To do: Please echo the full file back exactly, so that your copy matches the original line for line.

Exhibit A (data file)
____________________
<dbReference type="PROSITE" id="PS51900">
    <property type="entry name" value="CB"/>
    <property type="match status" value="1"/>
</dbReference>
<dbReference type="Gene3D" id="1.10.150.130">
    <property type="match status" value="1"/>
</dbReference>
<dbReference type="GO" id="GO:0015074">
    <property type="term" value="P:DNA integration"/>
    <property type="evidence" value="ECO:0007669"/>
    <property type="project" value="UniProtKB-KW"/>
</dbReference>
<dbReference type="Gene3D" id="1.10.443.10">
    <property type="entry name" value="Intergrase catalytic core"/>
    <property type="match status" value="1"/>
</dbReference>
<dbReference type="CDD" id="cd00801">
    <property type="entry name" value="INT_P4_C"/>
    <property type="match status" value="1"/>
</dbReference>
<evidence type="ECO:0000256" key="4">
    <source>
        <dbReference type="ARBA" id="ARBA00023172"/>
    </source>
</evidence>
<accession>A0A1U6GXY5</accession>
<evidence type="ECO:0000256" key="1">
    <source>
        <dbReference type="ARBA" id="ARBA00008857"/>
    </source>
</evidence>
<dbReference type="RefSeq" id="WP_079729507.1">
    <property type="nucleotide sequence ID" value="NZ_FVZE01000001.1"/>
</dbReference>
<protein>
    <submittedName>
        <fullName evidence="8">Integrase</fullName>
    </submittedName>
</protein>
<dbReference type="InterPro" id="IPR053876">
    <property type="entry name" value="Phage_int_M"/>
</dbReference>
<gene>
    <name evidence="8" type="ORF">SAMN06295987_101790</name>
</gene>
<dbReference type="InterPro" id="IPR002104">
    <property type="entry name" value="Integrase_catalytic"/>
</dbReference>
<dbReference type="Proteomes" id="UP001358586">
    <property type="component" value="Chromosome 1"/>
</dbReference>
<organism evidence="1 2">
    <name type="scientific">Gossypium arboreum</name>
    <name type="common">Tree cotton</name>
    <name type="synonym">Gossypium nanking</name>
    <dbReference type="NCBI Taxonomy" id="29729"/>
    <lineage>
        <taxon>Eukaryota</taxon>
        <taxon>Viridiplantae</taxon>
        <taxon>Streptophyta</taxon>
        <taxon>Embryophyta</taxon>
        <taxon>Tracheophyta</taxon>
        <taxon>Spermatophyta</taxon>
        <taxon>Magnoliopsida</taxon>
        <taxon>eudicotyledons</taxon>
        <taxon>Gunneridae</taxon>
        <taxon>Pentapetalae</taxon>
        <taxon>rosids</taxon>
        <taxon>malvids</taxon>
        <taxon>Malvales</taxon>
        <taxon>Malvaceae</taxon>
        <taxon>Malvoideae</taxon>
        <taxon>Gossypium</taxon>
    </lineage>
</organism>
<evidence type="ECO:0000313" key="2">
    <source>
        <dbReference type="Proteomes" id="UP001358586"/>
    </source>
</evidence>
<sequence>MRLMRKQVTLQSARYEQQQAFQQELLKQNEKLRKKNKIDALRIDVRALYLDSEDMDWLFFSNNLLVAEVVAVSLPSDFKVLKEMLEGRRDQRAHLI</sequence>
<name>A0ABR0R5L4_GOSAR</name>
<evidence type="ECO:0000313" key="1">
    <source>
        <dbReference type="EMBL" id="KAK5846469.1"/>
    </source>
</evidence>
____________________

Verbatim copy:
<dbReference type="PROSITE" id="PS51900">
    <property type="entry name" value="CB"/>
    <property type="match status" value="1"/>
</dbReference>
<dbReference type="Gene3D" id="1.10.150.130">
    <property type="match status" value="1"/>
</dbReference>
<dbReference type="GO" id="GO:0015074">
    <property type="term" value="P:DNA integration"/>
    <property type="evidence" value="ECO:0007669"/>
    <property type="project" value="UniProtKB-KW"/>
</dbReference>
<dbReference type="Gene3D" id="1.10.443.10">
    <property type="entry name" value="Intergrase catalytic core"/>
    <property type="match status" value="1"/>
</dbReference>
<dbReference type="CDD" id="cd00801">
    <property type="entry name" value="INT_P4_C"/>
    <property type="match status" value="1"/>
</dbReference>
<evidence type="ECO:0000256" key="4">
    <source>
        <dbReference type="ARBA" id="ARBA00023172"/>
    </source>
</evidence>
<accession>A0A1U6GXY5</accession>
<evidence type="ECO:0000256" key="1">
    <source>
        <dbReference type="ARBA" id="ARBA00008857"/>
    </source>
</evidence>
<dbReference type="RefSeq" id="WP_079729507.1">
    <property type="nucleotide sequence ID" value="NZ_FVZE01000001.1"/>
</dbReference>
<protein>
    <submittedName>
        <fullName evidence="8">Integrase</fullName>
    </submittedName>
</protein>
<dbReference type="InterPro" id="IPR053876">
    <property type="entry name" value="Phage_int_M"/>
</dbReference>
<gene>
    <name evidence="8" type="ORF">SAMN06295987_101790</name>
</gene>
<dbReference type="InterPro" id="IPR002104">
    <property type="entry name" value="Integrase_catalytic"/>
</dbReference>
<dbReference type="Proteomes" id="UP001358586">
    <property type="component" value="Chromosome 1"/>
</dbReference>
<organism evidence="1 2">
    <name type="scientific">Gossypium arboreum</name>
    <name type="common">Tree cotton</name>
    <name type="synonym">Gossypium nanking</name>
    <dbReference type="NCBI Taxonomy" id="29729"/>
    <lineage>
        <taxon>Eukaryota</taxon>
        <taxon>Viridiplantae</taxon>
        <taxon>Streptophyta</taxon>
        <taxon>Embryophyta</taxon>
        <taxon>Tracheophyta</taxon>
        <taxon>Spermatophyta</taxon>
        <taxon>Magnoliopsida</taxon>
        <taxon>eudicotyledons</taxon>
        <taxon>Gunneridae</taxon>
        <taxon>Pentapetalae</taxon>
        <taxon>rosids</taxon>
        <taxon>malvids</taxon>
        <taxon>Malvales</taxon>
        <taxon>Malvaceae</taxon>
        <taxon>Malvoideae</taxon>
        <taxon>Gossypium</taxon>
    </lineage>
</organism>
<evidence type="ECO:0000313" key="2">
    <source>
        <dbReference type="Proteomes" id="UP001358586"/>
    </source>
</evidence>
<sequence>MRLMRKQVTLQSARYEQQQAFQQELLKQNEKLRKKNKIDALRIDVRALYLDSEDMDWLFFSNNLLVAEVVAVSLPSDFKVLKEMLEGRRDQRAHLI</sequence>
<name>A0ABR0R5L4_GOSAR</name>
<evidence type="ECO:0000313" key="1">
    <source>
        <dbReference type="EMBL" id="KAK5846469.1"/>
    </source>
</evidence>